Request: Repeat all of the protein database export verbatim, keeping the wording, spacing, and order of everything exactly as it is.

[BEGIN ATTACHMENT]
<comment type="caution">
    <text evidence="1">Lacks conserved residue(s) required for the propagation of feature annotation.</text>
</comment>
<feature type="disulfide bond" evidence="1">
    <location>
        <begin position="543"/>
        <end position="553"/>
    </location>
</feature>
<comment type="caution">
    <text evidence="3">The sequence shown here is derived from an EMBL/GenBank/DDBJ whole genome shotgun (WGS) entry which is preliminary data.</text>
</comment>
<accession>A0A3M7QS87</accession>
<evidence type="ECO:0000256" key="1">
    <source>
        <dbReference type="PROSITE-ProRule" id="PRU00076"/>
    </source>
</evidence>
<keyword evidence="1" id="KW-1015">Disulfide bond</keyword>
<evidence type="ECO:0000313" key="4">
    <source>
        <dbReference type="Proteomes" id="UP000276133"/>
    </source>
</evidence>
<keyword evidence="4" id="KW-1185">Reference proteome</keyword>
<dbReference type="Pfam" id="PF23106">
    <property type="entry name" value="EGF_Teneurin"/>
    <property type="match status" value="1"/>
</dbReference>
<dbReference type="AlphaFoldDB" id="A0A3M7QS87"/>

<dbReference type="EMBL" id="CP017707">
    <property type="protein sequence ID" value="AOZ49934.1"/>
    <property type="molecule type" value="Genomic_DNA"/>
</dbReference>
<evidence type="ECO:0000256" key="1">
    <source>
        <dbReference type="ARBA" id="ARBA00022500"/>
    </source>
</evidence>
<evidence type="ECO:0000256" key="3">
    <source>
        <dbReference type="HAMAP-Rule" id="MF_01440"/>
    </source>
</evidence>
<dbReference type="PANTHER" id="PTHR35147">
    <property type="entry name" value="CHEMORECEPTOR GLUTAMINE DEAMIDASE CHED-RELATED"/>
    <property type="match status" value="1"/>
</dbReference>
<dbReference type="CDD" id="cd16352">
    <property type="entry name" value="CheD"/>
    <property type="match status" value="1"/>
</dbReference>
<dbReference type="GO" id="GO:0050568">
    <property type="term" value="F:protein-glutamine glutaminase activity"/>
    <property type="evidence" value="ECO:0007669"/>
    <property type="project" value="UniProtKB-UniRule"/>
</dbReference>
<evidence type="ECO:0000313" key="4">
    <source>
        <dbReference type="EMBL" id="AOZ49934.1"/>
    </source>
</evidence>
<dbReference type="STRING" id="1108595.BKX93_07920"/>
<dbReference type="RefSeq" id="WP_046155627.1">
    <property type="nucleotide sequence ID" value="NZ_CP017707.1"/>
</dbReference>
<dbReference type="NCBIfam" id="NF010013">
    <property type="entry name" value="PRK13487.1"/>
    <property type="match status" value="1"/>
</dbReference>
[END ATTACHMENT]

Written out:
<comment type="caution">
    <text evidence="1">Lacks conserved residue(s) required for the propagation of feature annotation.</text>
</comment>
<feature type="disulfide bond" evidence="1">
    <location>
        <begin position="543"/>
        <end position="553"/>
    </location>
</feature>
<comment type="caution">
    <text evidence="3">The sequence shown here is derived from an EMBL/GenBank/DDBJ whole genome shotgun (WGS) entry which is preliminary data.</text>
</comment>
<accession>A0A3M7QS87</accession>
<evidence type="ECO:0000256" key="1">
    <source>
        <dbReference type="PROSITE-ProRule" id="PRU00076"/>
    </source>
</evidence>
<keyword evidence="1" id="KW-1015">Disulfide bond</keyword>
<evidence type="ECO:0000313" key="4">
    <source>
        <dbReference type="Proteomes" id="UP000276133"/>
    </source>
</evidence>
<keyword evidence="4" id="KW-1185">Reference proteome</keyword>
<dbReference type="Pfam" id="PF23106">
    <property type="entry name" value="EGF_Teneurin"/>
    <property type="match status" value="1"/>
</dbReference>
<dbReference type="AlphaFoldDB" id="A0A3M7QS87"/>

<dbReference type="EMBL" id="CP017707">
    <property type="protein sequence ID" value="AOZ49934.1"/>
    <property type="molecule type" value="Genomic_DNA"/>
</dbReference>
<evidence type="ECO:0000256" key="1">
    <source>
        <dbReference type="ARBA" id="ARBA00022500"/>
    </source>
</evidence>
<evidence type="ECO:0000256" key="3">
    <source>
        <dbReference type="HAMAP-Rule" id="MF_01440"/>
    </source>
</evidence>
<dbReference type="PANTHER" id="PTHR35147">
    <property type="entry name" value="CHEMORECEPTOR GLUTAMINE DEAMIDASE CHED-RELATED"/>
    <property type="match status" value="1"/>
</dbReference>
<dbReference type="CDD" id="cd16352">
    <property type="entry name" value="CheD"/>
    <property type="match status" value="1"/>
</dbReference>
<dbReference type="GO" id="GO:0050568">
    <property type="term" value="F:protein-glutamine glutaminase activity"/>
    <property type="evidence" value="ECO:0007669"/>
    <property type="project" value="UniProtKB-UniRule"/>
</dbReference>
<evidence type="ECO:0000313" key="4">
    <source>
        <dbReference type="EMBL" id="AOZ49934.1"/>
    </source>
</evidence>
<dbReference type="STRING" id="1108595.BKX93_07920"/>
<dbReference type="RefSeq" id="WP_046155627.1">
    <property type="nucleotide sequence ID" value="NZ_CP017707.1"/>
</dbReference>
<dbReference type="NCBIfam" id="NF010013">
    <property type="entry name" value="PRK13487.1"/>
    <property type="match status" value="1"/>
</dbReference>